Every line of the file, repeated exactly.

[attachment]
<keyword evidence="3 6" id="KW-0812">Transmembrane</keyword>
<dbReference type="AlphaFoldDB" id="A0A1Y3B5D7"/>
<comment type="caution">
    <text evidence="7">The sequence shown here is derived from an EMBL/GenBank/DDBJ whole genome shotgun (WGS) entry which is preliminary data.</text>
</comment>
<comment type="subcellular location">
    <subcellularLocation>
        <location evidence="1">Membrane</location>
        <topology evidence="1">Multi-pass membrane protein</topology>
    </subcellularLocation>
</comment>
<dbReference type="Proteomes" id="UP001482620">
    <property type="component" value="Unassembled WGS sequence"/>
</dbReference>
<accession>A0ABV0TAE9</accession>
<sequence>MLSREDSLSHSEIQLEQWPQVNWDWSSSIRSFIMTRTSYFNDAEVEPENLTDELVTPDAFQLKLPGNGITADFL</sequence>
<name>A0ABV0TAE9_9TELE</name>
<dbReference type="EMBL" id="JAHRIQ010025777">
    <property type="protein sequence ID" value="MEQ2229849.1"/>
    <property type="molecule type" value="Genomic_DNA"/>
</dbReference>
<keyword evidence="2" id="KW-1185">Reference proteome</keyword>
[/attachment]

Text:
<keyword evidence="3 6" id="KW-0812">Transmembrane</keyword>
<dbReference type="AlphaFoldDB" id="A0A1Y3B5D7"/>
<comment type="caution">
    <text evidence="7">The sequence shown here is derived from an EMBL/GenBank/DDBJ whole genome shotgun (WGS) entry which is preliminary data.</text>
</comment>
<comment type="subcellular location">
    <subcellularLocation>
        <location evidence="1">Membrane</location>
        <topology evidence="1">Multi-pass membrane protein</topology>
    </subcellularLocation>
</comment>
<dbReference type="Proteomes" id="UP001482620">
    <property type="component" value="Unassembled WGS sequence"/>
</dbReference>
<accession>A0ABV0TAE9</accession>
<sequence>MLSREDSLSHSEIQLEQWPQVNWDWSSSIRSFIMTRTSYFNDAEVEPENLTDELVTPDAFQLKLPGNGITADFL</sequence>
<name>A0ABV0TAE9_9TELE</name>
<dbReference type="EMBL" id="JAHRIQ010025777">
    <property type="protein sequence ID" value="MEQ2229849.1"/>
    <property type="molecule type" value="Genomic_DNA"/>
</dbReference>
<keyword evidence="2" id="KW-1185">Reference proteome</keyword>